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December 31, 2011 / leuce7

Cannonball Read III Review #8 – The Stanbroke Girls

The Stanbroke Girls by Fiona Hill

I was looking for info on this book and read Amazon review that described this book as poking fun at Regency novels while still doing justice to the genre, and that this book was a twist on Pride and Prejudice.  It’s not a bad description, though I personally wouldn’t go so far as to characterize the book that way.  But like I mentioned in the review I wrote for another Fiona Hill book, my favorite feature of her writing is her tongue-in-cheek narration, which I suppose is the equivalent at poking fun at Regency tropes while still doing justice to the genre.

I think the comparison to Pride and Prejudice is a little stretchy, however, although there are similar elements, but some are common to most, if not all Regency novels, and others share only a superficial likeness.  The Stanbroke girls are sisters, Lady Elizabeth (okay, maybe a definite nod to Lizzie Bennet) and Lady Isabella, who along with their friend Amy, all come out this Season and so, of course, are all looking for husbands.  The eligible Lord Marchmont, Earl, has finally agreed to look for a bride, mostly to make sure his rakish cousin, Jeffrey de Guerre (the equivalent to Wickham) doesn’t inherit.  Jeffrey, however, finds prey in the form of Lady Isabella (probably the equivalent to Lydia) and sets to her wooing (or ruination, depending on who you’re asking).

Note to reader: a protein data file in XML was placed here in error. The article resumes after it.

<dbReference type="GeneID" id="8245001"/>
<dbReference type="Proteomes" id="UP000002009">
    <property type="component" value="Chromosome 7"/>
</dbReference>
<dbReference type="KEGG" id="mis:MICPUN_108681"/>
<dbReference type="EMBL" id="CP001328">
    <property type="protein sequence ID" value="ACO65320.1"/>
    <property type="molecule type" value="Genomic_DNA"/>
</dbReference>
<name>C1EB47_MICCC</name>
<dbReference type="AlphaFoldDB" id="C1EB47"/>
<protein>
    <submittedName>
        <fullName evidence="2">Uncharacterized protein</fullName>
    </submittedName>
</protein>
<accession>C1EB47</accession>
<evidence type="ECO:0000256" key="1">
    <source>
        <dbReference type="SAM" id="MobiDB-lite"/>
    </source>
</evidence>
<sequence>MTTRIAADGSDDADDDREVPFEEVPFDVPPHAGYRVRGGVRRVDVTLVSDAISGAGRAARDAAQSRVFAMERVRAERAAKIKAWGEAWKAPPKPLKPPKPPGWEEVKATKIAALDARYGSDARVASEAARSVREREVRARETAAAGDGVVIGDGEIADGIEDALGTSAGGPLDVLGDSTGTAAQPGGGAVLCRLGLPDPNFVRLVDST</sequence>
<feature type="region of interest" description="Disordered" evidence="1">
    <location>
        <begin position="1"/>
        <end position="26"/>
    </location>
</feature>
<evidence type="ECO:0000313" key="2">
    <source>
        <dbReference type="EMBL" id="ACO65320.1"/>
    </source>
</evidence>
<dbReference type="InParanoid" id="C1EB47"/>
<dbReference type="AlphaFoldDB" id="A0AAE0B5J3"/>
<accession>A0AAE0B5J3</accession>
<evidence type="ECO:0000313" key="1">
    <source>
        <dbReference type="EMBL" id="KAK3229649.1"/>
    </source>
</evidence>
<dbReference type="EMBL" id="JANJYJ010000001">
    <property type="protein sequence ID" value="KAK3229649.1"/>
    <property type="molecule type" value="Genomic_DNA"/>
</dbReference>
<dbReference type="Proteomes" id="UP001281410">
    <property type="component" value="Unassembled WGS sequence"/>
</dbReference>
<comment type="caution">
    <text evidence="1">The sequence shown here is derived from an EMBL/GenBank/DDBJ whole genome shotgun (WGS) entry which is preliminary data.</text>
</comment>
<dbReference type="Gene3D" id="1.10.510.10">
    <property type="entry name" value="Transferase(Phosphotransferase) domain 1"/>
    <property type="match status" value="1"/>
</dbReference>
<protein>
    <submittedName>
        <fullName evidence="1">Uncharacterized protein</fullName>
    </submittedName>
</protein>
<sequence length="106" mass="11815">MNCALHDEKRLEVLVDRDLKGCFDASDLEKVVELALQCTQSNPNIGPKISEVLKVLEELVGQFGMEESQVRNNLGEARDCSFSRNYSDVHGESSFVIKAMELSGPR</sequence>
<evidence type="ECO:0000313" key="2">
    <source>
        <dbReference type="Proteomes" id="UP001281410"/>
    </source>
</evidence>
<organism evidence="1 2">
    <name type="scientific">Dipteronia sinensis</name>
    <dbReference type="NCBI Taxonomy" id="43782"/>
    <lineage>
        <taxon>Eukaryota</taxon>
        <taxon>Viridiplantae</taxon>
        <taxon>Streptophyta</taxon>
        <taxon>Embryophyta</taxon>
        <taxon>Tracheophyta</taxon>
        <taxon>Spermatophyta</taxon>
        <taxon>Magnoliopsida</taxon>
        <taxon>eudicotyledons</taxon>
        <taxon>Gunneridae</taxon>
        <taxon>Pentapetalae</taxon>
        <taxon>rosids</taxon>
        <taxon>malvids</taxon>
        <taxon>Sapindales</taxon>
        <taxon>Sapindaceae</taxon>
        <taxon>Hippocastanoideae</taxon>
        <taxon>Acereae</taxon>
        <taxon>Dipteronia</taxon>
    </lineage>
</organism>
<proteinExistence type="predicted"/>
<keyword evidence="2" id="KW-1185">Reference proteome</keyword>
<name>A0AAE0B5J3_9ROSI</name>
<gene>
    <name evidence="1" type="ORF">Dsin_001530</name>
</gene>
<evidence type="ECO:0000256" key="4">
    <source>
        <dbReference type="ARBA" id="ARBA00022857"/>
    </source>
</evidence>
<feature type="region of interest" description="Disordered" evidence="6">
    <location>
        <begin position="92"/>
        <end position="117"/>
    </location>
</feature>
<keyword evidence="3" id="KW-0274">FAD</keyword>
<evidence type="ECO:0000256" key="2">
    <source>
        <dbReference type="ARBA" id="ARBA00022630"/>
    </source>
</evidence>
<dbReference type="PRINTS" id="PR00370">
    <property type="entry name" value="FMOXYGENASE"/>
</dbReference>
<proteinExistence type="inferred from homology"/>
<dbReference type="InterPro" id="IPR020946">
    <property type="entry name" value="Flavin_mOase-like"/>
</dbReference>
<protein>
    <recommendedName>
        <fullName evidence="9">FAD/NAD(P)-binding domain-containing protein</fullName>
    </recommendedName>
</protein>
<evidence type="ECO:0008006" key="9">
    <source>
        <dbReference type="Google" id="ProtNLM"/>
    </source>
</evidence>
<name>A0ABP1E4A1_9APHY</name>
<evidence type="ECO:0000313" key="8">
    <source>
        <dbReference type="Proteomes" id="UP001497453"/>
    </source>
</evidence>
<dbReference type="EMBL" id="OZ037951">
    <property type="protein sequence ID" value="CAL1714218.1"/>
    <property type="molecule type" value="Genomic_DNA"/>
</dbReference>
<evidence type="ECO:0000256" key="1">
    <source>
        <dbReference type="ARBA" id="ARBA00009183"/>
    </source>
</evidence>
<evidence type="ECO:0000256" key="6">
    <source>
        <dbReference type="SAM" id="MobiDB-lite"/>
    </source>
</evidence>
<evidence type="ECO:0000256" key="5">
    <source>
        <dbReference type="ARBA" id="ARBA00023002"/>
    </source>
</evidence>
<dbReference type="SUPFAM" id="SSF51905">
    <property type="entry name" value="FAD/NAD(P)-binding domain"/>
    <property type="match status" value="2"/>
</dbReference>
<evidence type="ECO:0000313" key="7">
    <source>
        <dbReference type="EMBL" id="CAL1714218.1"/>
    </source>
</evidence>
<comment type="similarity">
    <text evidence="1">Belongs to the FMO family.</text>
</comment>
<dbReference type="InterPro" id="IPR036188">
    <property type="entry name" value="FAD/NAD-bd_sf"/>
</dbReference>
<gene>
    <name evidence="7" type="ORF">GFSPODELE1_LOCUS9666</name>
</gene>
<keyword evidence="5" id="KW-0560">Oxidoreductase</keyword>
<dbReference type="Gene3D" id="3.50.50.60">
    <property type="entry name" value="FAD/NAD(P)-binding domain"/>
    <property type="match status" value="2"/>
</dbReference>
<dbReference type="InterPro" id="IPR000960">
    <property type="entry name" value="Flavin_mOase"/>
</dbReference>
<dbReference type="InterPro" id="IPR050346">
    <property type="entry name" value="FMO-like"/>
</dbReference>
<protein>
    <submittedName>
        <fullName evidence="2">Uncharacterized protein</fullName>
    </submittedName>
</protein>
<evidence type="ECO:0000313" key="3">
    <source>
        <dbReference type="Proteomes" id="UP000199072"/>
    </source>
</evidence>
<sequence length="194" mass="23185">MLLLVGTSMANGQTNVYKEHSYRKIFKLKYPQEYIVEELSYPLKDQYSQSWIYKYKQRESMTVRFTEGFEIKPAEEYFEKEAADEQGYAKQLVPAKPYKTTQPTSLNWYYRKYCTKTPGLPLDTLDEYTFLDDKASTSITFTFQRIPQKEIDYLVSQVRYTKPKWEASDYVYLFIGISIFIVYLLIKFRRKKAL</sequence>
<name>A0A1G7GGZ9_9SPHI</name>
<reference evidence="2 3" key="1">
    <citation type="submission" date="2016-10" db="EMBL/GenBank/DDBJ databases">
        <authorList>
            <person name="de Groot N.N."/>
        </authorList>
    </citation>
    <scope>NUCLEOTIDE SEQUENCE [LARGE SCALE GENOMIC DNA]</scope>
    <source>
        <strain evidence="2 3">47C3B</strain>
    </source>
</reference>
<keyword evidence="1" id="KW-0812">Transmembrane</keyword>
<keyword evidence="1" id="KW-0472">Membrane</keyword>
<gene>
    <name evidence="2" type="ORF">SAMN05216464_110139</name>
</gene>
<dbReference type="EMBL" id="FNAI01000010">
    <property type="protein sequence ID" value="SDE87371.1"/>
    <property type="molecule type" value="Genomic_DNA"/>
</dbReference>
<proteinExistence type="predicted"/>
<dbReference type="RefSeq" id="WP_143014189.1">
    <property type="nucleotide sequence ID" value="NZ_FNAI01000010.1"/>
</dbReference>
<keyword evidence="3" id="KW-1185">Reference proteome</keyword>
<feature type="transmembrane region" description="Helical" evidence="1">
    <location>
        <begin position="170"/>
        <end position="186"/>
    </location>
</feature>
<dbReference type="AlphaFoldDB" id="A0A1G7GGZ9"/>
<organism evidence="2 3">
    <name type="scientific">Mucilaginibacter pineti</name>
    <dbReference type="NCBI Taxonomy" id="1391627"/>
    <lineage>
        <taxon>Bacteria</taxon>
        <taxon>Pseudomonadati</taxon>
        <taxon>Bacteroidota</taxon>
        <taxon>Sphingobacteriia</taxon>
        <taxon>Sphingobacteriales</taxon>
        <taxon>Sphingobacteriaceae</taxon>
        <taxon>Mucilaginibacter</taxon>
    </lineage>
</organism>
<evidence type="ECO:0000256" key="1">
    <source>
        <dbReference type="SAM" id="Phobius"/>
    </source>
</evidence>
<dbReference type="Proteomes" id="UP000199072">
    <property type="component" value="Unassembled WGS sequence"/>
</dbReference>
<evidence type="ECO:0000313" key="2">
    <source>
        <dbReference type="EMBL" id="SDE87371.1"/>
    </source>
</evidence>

The reason I say this isn’t a Pride and Prejudice knockoff or twist, though, is because P&P was really about Lizzie and Darcy, their misunderstandings and the growth of their characters and relationship.  The Stanbroke Girls, while using the same sort of plot device (the potentially ruinous elopement) is more of a farce than a character study.  There’s a cast of multiple characters here, none of whom is really the focus to the exclusion or minimization of any others, and it’s the action that propels the story, not the character growth (unlike the other Hill novel I reviewed, The Country Gentleman).  But it’s still a fun read and enjoyable read, and Hill’s gift of characterization, even when not used at full force here, is still enough to get me to root for all the characters to end well, even the silly elopers.

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